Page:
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Holding events virtually means more people can participate. For example, Mindpath’s annual ETFs Conference is expecting at least triple its usual turnout of roughly 150 advisors. Organizers believe they’ll get more than 500.

iStockPhoto / Getty Images

Organizers of financial industry events are finding unique ways to educate advisors and provide networking opportunities through the COVID-19 pandemic. Going to a virtual format has allowed them to thrive through expanded reach all while making creative attempts – think swag boxes full of booze and chocolate – to keep the fun alive and maintain the critical social component that conferences and symposiums provide.

“We decided very early on that we’re not going to compromise on the flavour of [our] event,” says Evelyn Jacks, president of the Knowledge Bureau Inc. in Winnipeg, which has been putting on the Distinguished Advisor Conference (DAC) that’s taking place this week for the past 17 years. “We wanted to bring an educational extravaganza from a content point of view, but also what we have been known for are some really fun and unique networking events that make our audience feel like a family by the time they leave.”

Usually held in exotic locales and popular retirement destinations such as Mexico, this year’s DAC was already being planned to take place in Niagara Falls, Ont., as “the world was already changing” prior to the pandemic, Ms. Jacks says, noting that more people are opting to retire within Canada.

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“By May, it was pretty clear we weren’t going to be able to meet personally, but we didn’t want to give up all the fun things we do to network and get to know each other,” she says. “So, in thinking about how we can do that this year, we immediately came up with the DAC-in-a-box concept.”

From a small bottle of sparkling wine for the mid-morning mimosa break to special matcha and syrups for coffee breaks, the “DAC-in-a-box” is effectively a care package full of goodies – among the items included is “chocolate, chocolate and more chocolate” – that allow participants to follow along virtually with tastings and other social events.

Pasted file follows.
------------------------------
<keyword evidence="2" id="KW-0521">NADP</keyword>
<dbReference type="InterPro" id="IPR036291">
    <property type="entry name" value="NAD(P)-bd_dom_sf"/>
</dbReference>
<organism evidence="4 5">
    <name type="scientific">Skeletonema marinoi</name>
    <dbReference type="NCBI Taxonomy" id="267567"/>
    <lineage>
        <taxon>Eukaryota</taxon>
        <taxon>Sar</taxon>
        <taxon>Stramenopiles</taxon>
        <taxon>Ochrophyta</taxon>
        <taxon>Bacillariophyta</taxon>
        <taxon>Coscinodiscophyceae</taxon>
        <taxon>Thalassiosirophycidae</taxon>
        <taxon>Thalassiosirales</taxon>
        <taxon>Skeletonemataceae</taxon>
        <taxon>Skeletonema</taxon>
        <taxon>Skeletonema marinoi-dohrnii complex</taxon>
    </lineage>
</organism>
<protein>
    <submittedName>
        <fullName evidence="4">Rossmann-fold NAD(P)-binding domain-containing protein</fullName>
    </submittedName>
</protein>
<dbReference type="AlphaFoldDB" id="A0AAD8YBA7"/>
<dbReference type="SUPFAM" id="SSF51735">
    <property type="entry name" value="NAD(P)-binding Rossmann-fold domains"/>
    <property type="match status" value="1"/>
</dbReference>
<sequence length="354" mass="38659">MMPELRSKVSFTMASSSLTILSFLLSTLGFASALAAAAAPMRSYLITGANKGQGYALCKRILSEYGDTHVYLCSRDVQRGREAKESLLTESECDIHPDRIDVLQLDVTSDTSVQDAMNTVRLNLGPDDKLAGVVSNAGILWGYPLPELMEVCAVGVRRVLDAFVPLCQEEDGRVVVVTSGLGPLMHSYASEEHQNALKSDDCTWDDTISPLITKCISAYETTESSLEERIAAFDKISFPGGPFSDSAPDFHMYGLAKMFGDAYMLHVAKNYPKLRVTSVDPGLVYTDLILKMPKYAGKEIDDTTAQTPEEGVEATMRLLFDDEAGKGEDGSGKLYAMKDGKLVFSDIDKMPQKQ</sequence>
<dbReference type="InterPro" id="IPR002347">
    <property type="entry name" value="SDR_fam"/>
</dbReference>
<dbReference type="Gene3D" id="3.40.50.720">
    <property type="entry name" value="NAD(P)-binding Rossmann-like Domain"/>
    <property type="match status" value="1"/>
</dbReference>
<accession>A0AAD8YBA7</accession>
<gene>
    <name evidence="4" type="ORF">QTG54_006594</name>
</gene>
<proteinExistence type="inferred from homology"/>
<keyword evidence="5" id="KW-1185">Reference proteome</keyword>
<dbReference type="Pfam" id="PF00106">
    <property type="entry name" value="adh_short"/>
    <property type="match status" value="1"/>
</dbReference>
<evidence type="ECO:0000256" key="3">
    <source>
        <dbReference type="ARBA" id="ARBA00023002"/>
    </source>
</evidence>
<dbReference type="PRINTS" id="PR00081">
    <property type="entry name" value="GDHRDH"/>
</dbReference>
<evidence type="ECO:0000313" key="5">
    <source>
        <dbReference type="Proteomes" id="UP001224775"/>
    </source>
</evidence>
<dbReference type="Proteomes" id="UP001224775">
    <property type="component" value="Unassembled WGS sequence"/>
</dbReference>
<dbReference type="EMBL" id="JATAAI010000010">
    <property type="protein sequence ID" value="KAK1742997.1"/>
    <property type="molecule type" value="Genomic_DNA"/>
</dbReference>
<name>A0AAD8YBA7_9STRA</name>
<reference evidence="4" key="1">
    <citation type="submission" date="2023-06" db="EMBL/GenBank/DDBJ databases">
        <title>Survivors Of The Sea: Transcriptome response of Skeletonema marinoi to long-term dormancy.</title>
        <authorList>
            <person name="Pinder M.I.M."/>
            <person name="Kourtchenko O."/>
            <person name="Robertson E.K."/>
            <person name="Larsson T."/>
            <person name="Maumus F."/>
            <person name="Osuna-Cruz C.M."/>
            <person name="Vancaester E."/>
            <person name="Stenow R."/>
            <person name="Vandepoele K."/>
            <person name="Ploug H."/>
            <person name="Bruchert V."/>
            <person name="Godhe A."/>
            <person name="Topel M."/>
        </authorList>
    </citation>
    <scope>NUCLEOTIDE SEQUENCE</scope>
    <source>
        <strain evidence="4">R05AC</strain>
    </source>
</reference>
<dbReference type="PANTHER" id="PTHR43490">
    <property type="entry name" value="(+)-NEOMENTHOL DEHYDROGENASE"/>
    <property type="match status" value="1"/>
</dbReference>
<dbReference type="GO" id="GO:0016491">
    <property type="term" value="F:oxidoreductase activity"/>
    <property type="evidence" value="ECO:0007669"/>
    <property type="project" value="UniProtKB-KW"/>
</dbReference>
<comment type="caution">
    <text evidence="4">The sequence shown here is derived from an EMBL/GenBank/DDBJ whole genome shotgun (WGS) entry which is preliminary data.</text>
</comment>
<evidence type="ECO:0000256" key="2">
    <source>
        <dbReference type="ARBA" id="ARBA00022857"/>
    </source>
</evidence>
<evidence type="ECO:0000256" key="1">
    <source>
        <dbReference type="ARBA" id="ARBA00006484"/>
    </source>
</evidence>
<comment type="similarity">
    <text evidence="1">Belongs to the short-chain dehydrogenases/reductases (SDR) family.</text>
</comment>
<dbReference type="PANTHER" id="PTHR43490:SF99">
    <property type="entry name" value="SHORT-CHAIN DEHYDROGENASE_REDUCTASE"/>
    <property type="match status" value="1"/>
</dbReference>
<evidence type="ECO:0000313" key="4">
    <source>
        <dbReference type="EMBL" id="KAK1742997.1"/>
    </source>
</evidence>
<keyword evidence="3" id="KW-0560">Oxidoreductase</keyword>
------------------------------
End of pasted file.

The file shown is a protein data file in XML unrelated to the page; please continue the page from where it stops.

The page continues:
Although sending out more than 100 of those boxes across the country was not cheap, Ms. Jacks says “the margins [this year] are definitely better because we are not travelling and spending time in a hotel, and I would say that is one of the great advantages of the virtual world.”

Another advantage of running an event online is the broader content options, says Don Bridgman, principal at Mindpath Corp., which is holding its seventh annual ETF Conference this week. “We have been able to widen the reach of our lineup” this year to include speakers from as far as New York, London and San Diego, he says.

“Our conferences have generally been in Burlington, Ont., or Mississauga or Toronto, and when you’re trying to get your lineup completed to get commitments from speakers you are restricted a little bit on their ability to travel to your location,” Mr. Bridgman says. “The fact that it is now all virtual has opened up a much wider range of potential speakers.”

Holding events virtually also means “way more people can participate,” he says, noting Mindpath is expecting to “at least triple” its usual turnout of about 150 advisors at its ETFs Conference. “We think we will get north of 500.”